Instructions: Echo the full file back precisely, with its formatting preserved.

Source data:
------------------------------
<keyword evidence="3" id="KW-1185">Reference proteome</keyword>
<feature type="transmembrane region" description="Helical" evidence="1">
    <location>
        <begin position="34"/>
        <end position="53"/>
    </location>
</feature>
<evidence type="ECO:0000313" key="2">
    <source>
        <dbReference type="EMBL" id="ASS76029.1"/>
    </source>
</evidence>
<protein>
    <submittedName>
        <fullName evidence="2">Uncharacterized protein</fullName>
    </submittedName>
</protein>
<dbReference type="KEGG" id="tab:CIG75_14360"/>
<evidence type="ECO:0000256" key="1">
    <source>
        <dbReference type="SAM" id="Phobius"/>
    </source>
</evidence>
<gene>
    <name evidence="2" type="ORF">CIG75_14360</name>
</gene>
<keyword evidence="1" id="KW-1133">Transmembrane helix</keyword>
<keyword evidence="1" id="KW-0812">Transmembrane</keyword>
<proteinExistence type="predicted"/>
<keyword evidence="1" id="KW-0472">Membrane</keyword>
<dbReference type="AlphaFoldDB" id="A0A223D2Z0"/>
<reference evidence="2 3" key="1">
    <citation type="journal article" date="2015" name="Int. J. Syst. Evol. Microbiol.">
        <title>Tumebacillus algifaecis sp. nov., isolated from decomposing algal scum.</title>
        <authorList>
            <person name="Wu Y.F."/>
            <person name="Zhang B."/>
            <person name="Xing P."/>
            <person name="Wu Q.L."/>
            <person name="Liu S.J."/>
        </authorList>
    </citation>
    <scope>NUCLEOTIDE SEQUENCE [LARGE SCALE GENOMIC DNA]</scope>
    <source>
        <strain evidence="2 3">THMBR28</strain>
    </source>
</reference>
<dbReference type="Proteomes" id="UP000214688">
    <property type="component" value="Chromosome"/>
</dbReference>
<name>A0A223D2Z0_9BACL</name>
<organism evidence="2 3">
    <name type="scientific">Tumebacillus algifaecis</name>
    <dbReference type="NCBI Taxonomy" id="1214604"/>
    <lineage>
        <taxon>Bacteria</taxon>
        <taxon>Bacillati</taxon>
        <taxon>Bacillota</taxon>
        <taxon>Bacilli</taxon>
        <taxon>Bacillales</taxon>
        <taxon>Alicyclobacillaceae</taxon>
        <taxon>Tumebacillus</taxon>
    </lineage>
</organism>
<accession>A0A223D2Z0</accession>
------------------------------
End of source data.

<keyword evidence="3" id="KW-1185">Reference proteome</keyword>
<feature type="transmembrane region" description="Helical" evidence="1">
    <location>
        <begin position="34"/>
        <end position="53"/>
    </location>
</feature>
<evidence type="ECO:0000313" key="2">
    <source>
        <dbReference type="EMBL" id="ASS76029.1"/>
    </source>
</evidence>
<protein>
    <submittedName>
        <fullName evidence="2">Uncharacterized protein</fullName>
    </submittedName>
</protein>
<dbReference type="KEGG" id="tab:CIG75_14360"/>
<evidence type="ECO:0000256" key="1">
    <source>
        <dbReference type="SAM" id="Phobius"/>
    </source>
</evidence>
<gene>
    <name evidence="2" type="ORF">CIG75_14360</name>
</gene>
<keyword evidence="1" id="KW-1133">Transmembrane helix</keyword>
<keyword evidence="1" id="KW-0812">Transmembrane</keyword>
<proteinExistence type="predicted"/>
<keyword evidence="1" id="KW-0472">Membrane</keyword>
<dbReference type="AlphaFoldDB" id="A0A223D2Z0"/>
<reference evidence="2 3" key="1">
    <citation type="journal article" date="2015" name="Int. J. Syst. Evol. Microbiol.">
        <title>Tumebacillus algifaecis sp. nov., isolated from decomposing algal scum.</title>
        <authorList>
            <person name="Wu Y.F."/>
            <person name="Zhang B."/>
            <person name="Xing P."/>
            <person name="Wu Q.L."/>
            <person name="Liu S.J."/>
        </authorList>
    </citation>
    <scope>NUCLEOTIDE SEQUENCE [LARGE SCALE GENOMIC DNA]</scope>
    <source>
        <strain evidence="2 3">THMBR28</strain>
    </source>
</reference>
<dbReference type="Proteomes" id="UP000214688">
    <property type="component" value="Chromosome"/>
</dbReference>
<name>A0A223D2Z0_9BACL</name>
<organism evidence="2 3">
    <name type="scientific">Tumebacillus algifaecis</name>
    <dbReference type="NCBI Taxonomy" id="1214604"/>
    <lineage>
        <taxon>Bacteria</taxon>
        <taxon>Bacillati</taxon>
        <taxon>Bacillota</taxon>
        <taxon>Bacilli</taxon>
        <taxon>Bacillales</taxon>
        <taxon>Alicyclobacillaceae</taxon>
        <taxon>Tumebacillus</taxon>
    </lineage>
</organism>
<accession>A0A223D2Z0</accession>